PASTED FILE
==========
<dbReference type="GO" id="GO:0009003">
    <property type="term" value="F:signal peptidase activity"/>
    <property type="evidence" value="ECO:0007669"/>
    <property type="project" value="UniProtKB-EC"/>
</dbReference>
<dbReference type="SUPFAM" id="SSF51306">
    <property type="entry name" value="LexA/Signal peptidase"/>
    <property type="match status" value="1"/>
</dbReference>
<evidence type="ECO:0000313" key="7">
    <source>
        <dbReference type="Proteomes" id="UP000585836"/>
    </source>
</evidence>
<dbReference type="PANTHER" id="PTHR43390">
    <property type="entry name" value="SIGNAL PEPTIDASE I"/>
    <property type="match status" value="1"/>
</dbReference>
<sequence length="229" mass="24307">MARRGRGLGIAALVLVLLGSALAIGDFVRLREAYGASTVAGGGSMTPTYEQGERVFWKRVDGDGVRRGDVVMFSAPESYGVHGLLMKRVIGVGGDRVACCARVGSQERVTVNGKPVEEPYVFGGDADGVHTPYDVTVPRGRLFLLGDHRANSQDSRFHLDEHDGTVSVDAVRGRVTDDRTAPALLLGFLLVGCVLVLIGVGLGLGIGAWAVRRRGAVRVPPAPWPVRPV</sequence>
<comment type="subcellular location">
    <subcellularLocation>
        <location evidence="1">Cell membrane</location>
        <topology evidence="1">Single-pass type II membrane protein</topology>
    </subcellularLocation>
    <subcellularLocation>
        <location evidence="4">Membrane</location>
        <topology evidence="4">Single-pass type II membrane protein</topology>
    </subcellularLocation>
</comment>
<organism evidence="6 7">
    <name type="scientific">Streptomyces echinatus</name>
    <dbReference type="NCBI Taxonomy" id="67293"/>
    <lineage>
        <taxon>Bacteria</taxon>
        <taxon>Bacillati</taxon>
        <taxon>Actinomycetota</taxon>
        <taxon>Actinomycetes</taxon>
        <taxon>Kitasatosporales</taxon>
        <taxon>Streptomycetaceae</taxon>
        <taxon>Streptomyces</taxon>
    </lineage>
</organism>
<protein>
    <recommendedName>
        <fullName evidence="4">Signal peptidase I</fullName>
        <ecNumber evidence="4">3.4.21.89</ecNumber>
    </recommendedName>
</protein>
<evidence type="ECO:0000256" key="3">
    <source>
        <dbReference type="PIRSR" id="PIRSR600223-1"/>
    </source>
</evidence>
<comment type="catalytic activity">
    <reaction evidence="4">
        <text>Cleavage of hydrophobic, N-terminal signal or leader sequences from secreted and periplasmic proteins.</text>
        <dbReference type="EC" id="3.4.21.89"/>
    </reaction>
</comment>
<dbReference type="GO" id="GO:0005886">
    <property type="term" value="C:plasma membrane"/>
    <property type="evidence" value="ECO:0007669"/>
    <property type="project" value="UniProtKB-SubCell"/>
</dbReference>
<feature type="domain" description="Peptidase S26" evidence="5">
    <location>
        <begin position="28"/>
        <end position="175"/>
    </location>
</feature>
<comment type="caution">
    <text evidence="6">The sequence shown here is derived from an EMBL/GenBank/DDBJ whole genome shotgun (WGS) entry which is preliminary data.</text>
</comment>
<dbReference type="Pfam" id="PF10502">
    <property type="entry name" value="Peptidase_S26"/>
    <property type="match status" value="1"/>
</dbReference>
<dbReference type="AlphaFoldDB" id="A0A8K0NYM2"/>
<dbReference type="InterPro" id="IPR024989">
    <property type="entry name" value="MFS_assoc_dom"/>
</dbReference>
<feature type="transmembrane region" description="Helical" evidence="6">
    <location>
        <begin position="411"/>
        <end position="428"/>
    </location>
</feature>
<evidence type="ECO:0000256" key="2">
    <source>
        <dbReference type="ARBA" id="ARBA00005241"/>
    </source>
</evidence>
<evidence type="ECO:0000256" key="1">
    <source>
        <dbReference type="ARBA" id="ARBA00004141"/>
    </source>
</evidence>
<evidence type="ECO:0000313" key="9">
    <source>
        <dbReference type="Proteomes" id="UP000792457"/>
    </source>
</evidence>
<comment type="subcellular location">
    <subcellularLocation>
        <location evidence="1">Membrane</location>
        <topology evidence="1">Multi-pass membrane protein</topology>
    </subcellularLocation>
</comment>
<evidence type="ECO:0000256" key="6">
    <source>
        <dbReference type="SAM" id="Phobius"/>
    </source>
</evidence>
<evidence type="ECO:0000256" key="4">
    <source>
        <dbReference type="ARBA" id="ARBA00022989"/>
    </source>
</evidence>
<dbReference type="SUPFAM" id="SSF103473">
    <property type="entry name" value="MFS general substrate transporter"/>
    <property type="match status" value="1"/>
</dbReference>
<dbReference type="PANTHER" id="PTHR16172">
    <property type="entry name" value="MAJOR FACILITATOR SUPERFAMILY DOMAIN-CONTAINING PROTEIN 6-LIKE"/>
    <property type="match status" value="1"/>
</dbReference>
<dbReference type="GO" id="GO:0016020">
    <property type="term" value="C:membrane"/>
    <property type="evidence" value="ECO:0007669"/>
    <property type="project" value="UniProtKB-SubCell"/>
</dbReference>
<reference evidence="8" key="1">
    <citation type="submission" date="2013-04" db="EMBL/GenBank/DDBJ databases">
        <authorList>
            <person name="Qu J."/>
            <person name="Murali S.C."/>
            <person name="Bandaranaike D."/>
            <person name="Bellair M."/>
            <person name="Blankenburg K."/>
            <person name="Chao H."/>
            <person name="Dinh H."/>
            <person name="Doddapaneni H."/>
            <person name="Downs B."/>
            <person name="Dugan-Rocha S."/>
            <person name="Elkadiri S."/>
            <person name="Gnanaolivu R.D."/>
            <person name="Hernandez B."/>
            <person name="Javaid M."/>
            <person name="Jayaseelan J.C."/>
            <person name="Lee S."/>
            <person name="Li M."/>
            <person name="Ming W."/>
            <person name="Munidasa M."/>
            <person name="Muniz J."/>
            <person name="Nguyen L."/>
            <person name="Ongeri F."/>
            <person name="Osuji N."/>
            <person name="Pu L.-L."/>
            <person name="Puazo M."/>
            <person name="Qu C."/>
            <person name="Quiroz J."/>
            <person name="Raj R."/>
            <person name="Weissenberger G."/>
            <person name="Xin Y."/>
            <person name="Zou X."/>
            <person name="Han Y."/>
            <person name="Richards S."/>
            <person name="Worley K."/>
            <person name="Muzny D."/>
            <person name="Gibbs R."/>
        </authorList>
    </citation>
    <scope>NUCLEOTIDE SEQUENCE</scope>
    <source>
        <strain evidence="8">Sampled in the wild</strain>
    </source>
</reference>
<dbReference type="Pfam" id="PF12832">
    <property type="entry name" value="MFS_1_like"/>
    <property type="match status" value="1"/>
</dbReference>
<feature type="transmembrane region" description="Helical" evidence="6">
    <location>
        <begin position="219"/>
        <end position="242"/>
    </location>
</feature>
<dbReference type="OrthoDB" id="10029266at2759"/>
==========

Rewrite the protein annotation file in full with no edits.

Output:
<dbReference type="GO" id="GO:0009003">
    <property type="term" value="F:signal peptidase activity"/>
    <property type="evidence" value="ECO:0007669"/>
    <property type="project" value="UniProtKB-EC"/>
</dbReference>
<dbReference type="SUPFAM" id="SSF51306">
    <property type="entry name" value="LexA/Signal peptidase"/>
    <property type="match status" value="1"/>
</dbReference>
<evidence type="ECO:0000313" key="7">
    <source>
        <dbReference type="Proteomes" id="UP000585836"/>
    </source>
</evidence>
<dbReference type="PANTHER" id="PTHR43390">
    <property type="entry name" value="SIGNAL PEPTIDASE I"/>
    <property type="match status" value="1"/>
</dbReference>
<sequence length="229" mass="24307">MARRGRGLGIAALVLVLLGSALAIGDFVRLREAYGASTVAGGGSMTPTYEQGERVFWKRVDGDGVRRGDVVMFSAPESYGVHGLLMKRVIGVGGDRVACCARVGSQERVTVNGKPVEEPYVFGGDADGVHTPYDVTVPRGRLFLLGDHRANSQDSRFHLDEHDGTVSVDAVRGRVTDDRTAPALLLGFLLVGCVLVLIGVGLGLGIGAWAVRRRGAVRVPPAPWPVRPV</sequence>
<comment type="subcellular location">
    <subcellularLocation>
        <location evidence="1">Cell membrane</location>
        <topology evidence="1">Single-pass type II membrane protein</topology>
    </subcellularLocation>
    <subcellularLocation>
        <location evidence="4">Membrane</location>
        <topology evidence="4">Single-pass type II membrane protein</topology>
    </subcellularLocation>
</comment>
<organism evidence="6 7">
    <name type="scientific">Streptomyces echinatus</name>
    <dbReference type="NCBI Taxonomy" id="67293"/>
    <lineage>
        <taxon>Bacteria</taxon>
        <taxon>Bacillati</taxon>
        <taxon>Actinomycetota</taxon>
        <taxon>Actinomycetes</taxon>
        <taxon>Kitasatosporales</taxon>
        <taxon>Streptomycetaceae</taxon>
        <taxon>Streptomyces</taxon>
    </lineage>
</organism>
<protein>
    <recommendedName>
        <fullName evidence="4">Signal peptidase I</fullName>
        <ecNumber evidence="4">3.4.21.89</ecNumber>
    </recommendedName>
</protein>
<evidence type="ECO:0000256" key="3">
    <source>
        <dbReference type="PIRSR" id="PIRSR600223-1"/>
    </source>
</evidence>
<comment type="catalytic activity">
    <reaction evidence="4">
        <text>Cleavage of hydrophobic, N-terminal signal or leader sequences from secreted and periplasmic proteins.</text>
        <dbReference type="EC" id="3.4.21.89"/>
    </reaction>
</comment>
<dbReference type="GO" id="GO:0005886">
    <property type="term" value="C:plasma membrane"/>
    <property type="evidence" value="ECO:0007669"/>
    <property type="project" value="UniProtKB-SubCell"/>
</dbReference>
<feature type="domain" description="Peptidase S26" evidence="5">
    <location>
        <begin position="28"/>
        <end position="175"/>
    </location>
</feature>
<comment type="caution">
    <text evidence="6">The sequence shown here is derived from an EMBL/GenBank/DDBJ whole genome shotgun (WGS) entry which is preliminary data.</text>
</comment>
<dbReference type="Pfam" id="PF10502">
    <property type="entry name" value="Peptidase_S26"/>
    <property type="match status" value="1"/>
</dbReference>
<dbReference type="AlphaFoldDB" id="A0A8K0NYM2"/>
<dbReference type="InterPro" id="IPR024989">
    <property type="entry name" value="MFS_assoc_dom"/>
</dbReference>
<feature type="transmembrane region" description="Helical" evidence="6">
    <location>
        <begin position="411"/>
        <end position="428"/>
    </location>
</feature>
<evidence type="ECO:0000256" key="2">
    <source>
        <dbReference type="ARBA" id="ARBA00005241"/>
    </source>
</evidence>
<evidence type="ECO:0000256" key="1">
    <source>
        <dbReference type="ARBA" id="ARBA00004141"/>
    </source>
</evidence>
<evidence type="ECO:0000313" key="9">
    <source>
        <dbReference type="Proteomes" id="UP000792457"/>
    </source>
</evidence>
<comment type="subcellular location">
    <subcellularLocation>
        <location evidence="1">Membrane</location>
        <topology evidence="1">Multi-pass membrane protein</topology>
    </subcellularLocation>
</comment>
<evidence type="ECO:0000256" key="6">
    <source>
        <dbReference type="SAM" id="Phobius"/>
    </source>
</evidence>
<evidence type="ECO:0000256" key="4">
    <source>
        <dbReference type="ARBA" id="ARBA00022989"/>
    </source>
</evidence>
<dbReference type="SUPFAM" id="SSF103473">
    <property type="entry name" value="MFS general substrate transporter"/>
    <property type="match status" value="1"/>
</dbReference>
<dbReference type="PANTHER" id="PTHR16172">
    <property type="entry name" value="MAJOR FACILITATOR SUPERFAMILY DOMAIN-CONTAINING PROTEIN 6-LIKE"/>
    <property type="match status" value="1"/>
</dbReference>
<dbReference type="GO" id="GO:0016020">
    <property type="term" value="C:membrane"/>
    <property type="evidence" value="ECO:0007669"/>
    <property type="project" value="UniProtKB-SubCell"/>
</dbReference>
<reference evidence="8" key="1">
    <citation type="submission" date="2013-04" db="EMBL/GenBank/DDBJ databases">
        <authorList>
            <person name="Qu J."/>
            <person name="Murali S.C."/>
            <person name="Bandaranaike D."/>
            <person name="Bellair M."/>
            <person name="Blankenburg K."/>
            <person name="Chao H."/>
            <person name="Dinh H."/>
            <person name="Doddapaneni H."/>
            <person name="Downs B."/>
            <person name="Dugan-Rocha S."/>
            <person name="Elkadiri S."/>
            <person name="Gnanaolivu R.D."/>
            <person name="Hernandez B."/>
            <person name="Javaid M."/>
            <person name="Jayaseelan J.C."/>
            <person name="Lee S."/>
            <person name="Li M."/>
            <person name="Ming W."/>
            <person name="Munidasa M."/>
            <person name="Muniz J."/>
            <person name="Nguyen L."/>
            <person name="Ongeri F."/>
            <person name="Osuji N."/>
            <person name="Pu L.-L."/>
            <person name="Puazo M."/>
            <person name="Qu C."/>
            <person name="Quiroz J."/>
            <person name="Raj R."/>
            <person name="Weissenberger G."/>
            <person name="Xin Y."/>
            <person name="Zou X."/>
            <person name="Han Y."/>
            <person name="Richards S."/>
            <person name="Worley K."/>
            <person name="Muzny D."/>
            <person name="Gibbs R."/>
        </authorList>
    </citation>
    <scope>NUCLEOTIDE SEQUENCE</scope>
    <source>
        <strain evidence="8">Sampled in the wild</strain>
    </source>
</reference>
<dbReference type="Pfam" id="PF12832">
    <property type="entry name" value="MFS_1_like"/>
    <property type="match status" value="1"/>
</dbReference>
<feature type="transmembrane region" description="Helical" evidence="6">
    <location>
        <begin position="219"/>
        <end position="242"/>
    </location>
</feature>
<dbReference type="OrthoDB" id="10029266at2759"/>